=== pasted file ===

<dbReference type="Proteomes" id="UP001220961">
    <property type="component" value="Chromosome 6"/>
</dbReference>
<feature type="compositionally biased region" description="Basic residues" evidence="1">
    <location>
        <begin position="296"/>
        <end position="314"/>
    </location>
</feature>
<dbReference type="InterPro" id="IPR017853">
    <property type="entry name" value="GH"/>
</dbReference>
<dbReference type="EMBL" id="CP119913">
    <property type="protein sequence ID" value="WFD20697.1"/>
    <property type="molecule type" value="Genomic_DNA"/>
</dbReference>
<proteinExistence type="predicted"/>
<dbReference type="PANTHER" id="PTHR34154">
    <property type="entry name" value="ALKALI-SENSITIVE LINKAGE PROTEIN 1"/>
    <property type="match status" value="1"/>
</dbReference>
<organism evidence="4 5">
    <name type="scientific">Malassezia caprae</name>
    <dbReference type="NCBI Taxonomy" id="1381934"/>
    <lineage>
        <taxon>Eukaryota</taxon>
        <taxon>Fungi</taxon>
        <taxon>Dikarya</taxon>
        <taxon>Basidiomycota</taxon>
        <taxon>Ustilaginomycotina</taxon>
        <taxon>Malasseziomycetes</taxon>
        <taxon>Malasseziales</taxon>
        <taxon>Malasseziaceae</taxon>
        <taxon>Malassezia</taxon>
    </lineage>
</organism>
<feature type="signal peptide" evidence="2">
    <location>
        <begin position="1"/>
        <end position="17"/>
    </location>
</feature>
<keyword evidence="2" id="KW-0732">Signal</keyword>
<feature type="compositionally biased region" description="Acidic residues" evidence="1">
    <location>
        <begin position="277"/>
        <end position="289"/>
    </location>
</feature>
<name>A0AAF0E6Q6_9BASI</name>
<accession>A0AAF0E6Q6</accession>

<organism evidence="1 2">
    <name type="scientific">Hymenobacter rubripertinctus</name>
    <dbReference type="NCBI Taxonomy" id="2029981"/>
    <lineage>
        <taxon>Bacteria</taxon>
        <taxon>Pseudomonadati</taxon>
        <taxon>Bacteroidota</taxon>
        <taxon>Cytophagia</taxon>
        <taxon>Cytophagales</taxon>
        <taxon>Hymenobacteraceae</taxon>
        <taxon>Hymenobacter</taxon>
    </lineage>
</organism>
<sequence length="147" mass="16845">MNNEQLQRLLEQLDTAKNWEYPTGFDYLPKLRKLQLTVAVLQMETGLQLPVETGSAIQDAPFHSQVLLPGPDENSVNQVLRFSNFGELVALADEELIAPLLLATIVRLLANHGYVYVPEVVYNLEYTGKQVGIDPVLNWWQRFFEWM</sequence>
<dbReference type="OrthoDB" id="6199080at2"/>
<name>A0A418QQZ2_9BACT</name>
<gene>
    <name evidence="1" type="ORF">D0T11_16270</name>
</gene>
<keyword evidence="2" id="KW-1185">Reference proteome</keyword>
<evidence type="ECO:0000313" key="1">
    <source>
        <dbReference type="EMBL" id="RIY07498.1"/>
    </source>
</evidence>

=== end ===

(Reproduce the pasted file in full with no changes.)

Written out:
<dbReference type="Proteomes" id="UP001220961">
    <property type="component" value="Chromosome 6"/>
</dbReference>
<feature type="compositionally biased region" description="Basic residues" evidence="1">
    <location>
        <begin position="296"/>
        <end position="314"/>
    </location>
</feature>
<dbReference type="InterPro" id="IPR017853">
    <property type="entry name" value="GH"/>
</dbReference>
<dbReference type="EMBL" id="CP119913">
    <property type="protein sequence ID" value="WFD20697.1"/>
    <property type="molecule type" value="Genomic_DNA"/>
</dbReference>
<proteinExistence type="predicted"/>
<dbReference type="PANTHER" id="PTHR34154">
    <property type="entry name" value="ALKALI-SENSITIVE LINKAGE PROTEIN 1"/>
    <property type="match status" value="1"/>
</dbReference>
<organism evidence="4 5">
    <name type="scientific">Malassezia caprae</name>
    <dbReference type="NCBI Taxonomy" id="1381934"/>
    <lineage>
        <taxon>Eukaryota</taxon>
        <taxon>Fungi</taxon>
        <taxon>Dikarya</taxon>
        <taxon>Basidiomycota</taxon>
        <taxon>Ustilaginomycotina</taxon>
        <taxon>Malasseziomycetes</taxon>
        <taxon>Malasseziales</taxon>
        <taxon>Malasseziaceae</taxon>
        <taxon>Malassezia</taxon>
    </lineage>
</organism>
<feature type="signal peptide" evidence="2">
    <location>
        <begin position="1"/>
        <end position="17"/>
    </location>
</feature>
<keyword evidence="2" id="KW-0732">Signal</keyword>
<feature type="compositionally biased region" description="Acidic residues" evidence="1">
    <location>
        <begin position="277"/>
        <end position="289"/>
    </location>
</feature>
<name>A0AAF0E6Q6_9BASI</name>
<accession>A0AAF0E6Q6</accession>

<organism evidence="1 2">
    <name type="scientific">Hymenobacter rubripertinctus</name>
    <dbReference type="NCBI Taxonomy" id="2029981"/>
    <lineage>
        <taxon>Bacteria</taxon>
        <taxon>Pseudomonadati</taxon>
        <taxon>Bacteroidota</taxon>
        <taxon>Cytophagia</taxon>
        <taxon>Cytophagales</taxon>
        <taxon>Hymenobacteraceae</taxon>
        <taxon>Hymenobacter</taxon>
    </lineage>
</organism>
<sequence length="147" mass="16845">MNNEQLQRLLEQLDTAKNWEYPTGFDYLPKLRKLQLTVAVLQMETGLQLPVETGSAIQDAPFHSQVLLPGPDENSVNQVLRFSNFGELVALADEELIAPLLLATIVRLLANHGYVYVPEVVYNLEYTGKQVGIDPVLNWWQRFFEWM</sequence>
<dbReference type="OrthoDB" id="6199080at2"/>
<name>A0A418QQZ2_9BACT</name>
<gene>
    <name evidence="1" type="ORF">D0T11_16270</name>
</gene>
<keyword evidence="2" id="KW-1185">Reference proteome</keyword>
<evidence type="ECO:0000313" key="1">
    <source>
        <dbReference type="EMBL" id="RIY07498.1"/>
    </source>
</evidence>